Newel posts at the bottom of outdoor porch or deck steps often consist of a rot resistant, pressure treated wood 4×4 surrounded by untreated facing boards, which can rot over time.
Here’s how to replace the facing boards around a newel post without having to replace the post itself.
To replace newel post facing boards:
- Remove Rotten Facing Boards: Use a pry bar to remove the rotten facing boards around the treated 4×4 center post.
- Cut New Facing Boards: Use pressure treated or other rot resistant wood for the new facing boards to prevent problems in the future. The facing boards should be at least 1” wider than the center post, so the facing boards for a 4×4 post (which actually measures 3½” by 3½”) should be a minimum of 4¼” wide. Cut the facing boards to length slightly less than the distance from the top of the post to the ground.
- Assemble Facing Boards: Use corrosion resistant (galvanized or stainless steel) nails to attach the edges of the four facing boards together so they form a square column that has only one edge of each board showing.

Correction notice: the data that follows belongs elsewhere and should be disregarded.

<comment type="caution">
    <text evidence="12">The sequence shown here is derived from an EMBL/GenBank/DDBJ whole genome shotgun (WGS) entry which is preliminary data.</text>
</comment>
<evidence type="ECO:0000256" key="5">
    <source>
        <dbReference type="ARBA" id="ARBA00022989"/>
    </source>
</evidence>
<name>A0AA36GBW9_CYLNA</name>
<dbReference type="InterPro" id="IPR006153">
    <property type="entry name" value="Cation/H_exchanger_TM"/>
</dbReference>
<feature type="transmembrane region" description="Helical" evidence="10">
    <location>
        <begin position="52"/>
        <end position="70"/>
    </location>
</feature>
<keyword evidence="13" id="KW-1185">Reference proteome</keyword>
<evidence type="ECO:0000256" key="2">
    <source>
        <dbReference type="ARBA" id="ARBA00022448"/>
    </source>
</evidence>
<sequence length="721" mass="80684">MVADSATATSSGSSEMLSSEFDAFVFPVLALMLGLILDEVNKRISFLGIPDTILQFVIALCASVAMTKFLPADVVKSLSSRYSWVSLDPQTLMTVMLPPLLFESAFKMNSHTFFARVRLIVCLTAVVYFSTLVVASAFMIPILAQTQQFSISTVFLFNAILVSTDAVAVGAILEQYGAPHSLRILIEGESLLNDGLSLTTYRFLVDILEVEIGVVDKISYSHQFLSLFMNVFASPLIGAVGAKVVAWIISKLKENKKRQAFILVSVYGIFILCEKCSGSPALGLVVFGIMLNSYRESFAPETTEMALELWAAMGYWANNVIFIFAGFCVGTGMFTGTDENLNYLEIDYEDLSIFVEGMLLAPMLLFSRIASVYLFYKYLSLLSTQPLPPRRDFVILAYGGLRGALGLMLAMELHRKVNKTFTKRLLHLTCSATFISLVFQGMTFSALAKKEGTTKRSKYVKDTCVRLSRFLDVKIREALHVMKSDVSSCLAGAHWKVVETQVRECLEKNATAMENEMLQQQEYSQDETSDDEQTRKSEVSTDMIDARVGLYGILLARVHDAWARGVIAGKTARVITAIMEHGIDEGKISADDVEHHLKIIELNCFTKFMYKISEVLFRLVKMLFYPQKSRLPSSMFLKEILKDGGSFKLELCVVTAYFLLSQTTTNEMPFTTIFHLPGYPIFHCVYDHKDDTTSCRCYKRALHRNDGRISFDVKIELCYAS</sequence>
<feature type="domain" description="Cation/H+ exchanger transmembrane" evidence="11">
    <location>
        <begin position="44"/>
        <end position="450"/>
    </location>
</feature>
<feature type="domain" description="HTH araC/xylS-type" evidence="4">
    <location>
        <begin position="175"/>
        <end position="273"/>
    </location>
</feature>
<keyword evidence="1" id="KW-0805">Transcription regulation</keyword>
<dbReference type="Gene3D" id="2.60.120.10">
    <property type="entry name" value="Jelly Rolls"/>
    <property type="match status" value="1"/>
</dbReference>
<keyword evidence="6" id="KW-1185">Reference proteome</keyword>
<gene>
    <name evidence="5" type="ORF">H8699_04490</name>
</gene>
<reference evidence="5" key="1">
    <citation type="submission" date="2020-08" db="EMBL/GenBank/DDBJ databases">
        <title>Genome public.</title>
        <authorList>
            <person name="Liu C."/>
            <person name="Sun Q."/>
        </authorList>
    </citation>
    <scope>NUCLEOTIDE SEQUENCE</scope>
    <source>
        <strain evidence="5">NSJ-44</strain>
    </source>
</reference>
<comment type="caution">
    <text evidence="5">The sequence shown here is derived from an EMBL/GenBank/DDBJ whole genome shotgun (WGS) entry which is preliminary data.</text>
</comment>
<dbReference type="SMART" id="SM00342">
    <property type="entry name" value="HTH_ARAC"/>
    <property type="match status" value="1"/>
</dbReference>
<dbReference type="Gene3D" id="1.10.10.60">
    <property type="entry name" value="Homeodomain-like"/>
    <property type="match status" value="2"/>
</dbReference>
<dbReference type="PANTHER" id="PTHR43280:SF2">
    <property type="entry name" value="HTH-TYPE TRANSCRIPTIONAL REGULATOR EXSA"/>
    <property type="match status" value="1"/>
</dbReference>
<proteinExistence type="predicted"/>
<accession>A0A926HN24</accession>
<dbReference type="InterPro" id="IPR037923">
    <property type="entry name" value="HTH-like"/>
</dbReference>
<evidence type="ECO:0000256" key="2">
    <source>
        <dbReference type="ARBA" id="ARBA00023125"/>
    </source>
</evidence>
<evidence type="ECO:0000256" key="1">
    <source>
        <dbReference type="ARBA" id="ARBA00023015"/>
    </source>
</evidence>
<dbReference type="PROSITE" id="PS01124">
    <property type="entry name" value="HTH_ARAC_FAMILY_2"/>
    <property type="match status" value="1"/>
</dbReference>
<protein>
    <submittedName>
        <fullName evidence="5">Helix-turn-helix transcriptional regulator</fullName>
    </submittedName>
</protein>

- Attach Facing Boards to Post: Slide the facing board column over the top of the center post and use nails to attach it in place with the handrail side of the facing boards against the post.
- Secure Handrail to Post: Use nails to attach the handrail to the new newel post facing boards.
- Cut and Attach Cap: Cut a pressure treated or rot resistant wood cap board so it overhangs the newel post by ½” to 1” on all four sides. Use a circular saw, table saw, or router to cut 45° angle bevels around the top of the cap on all four sides. Secure the cap to the newel post with nails and top it with a wood finial if desired.
Watch this video to find out more.
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Danny Lipford: This newel post, like many columns, is a four-by-four post wrapped with one-by-six boards. The post and handrail are sound but the one-by-sixes have rotted, so they’re being removed and replaced with pressure treated wood.
Cut four pieces of one-by-six slightly shorter than the height the four-by-four post is above the ground. This will keep them from absorbing moisture from the ground.
Next, nail the four pieces together with butt joints at the corner so they form a square column. Now, each face should have one seam that’s visible. This column will slide down over the four-by-four post.
Now, pull it tight against the post on the handrail side, since that where the support will be needed the most. Now, once the wrapper is nailed to the post, the handrails can be re-attached with finish nails driven at angles.
The top of the open column is capped with a piece of one-by-eight cut an inch or so larger than the column and nailed right on top of it.
Finally, the new newel post is topped off by screwing in a decorative finial in the center of the cap.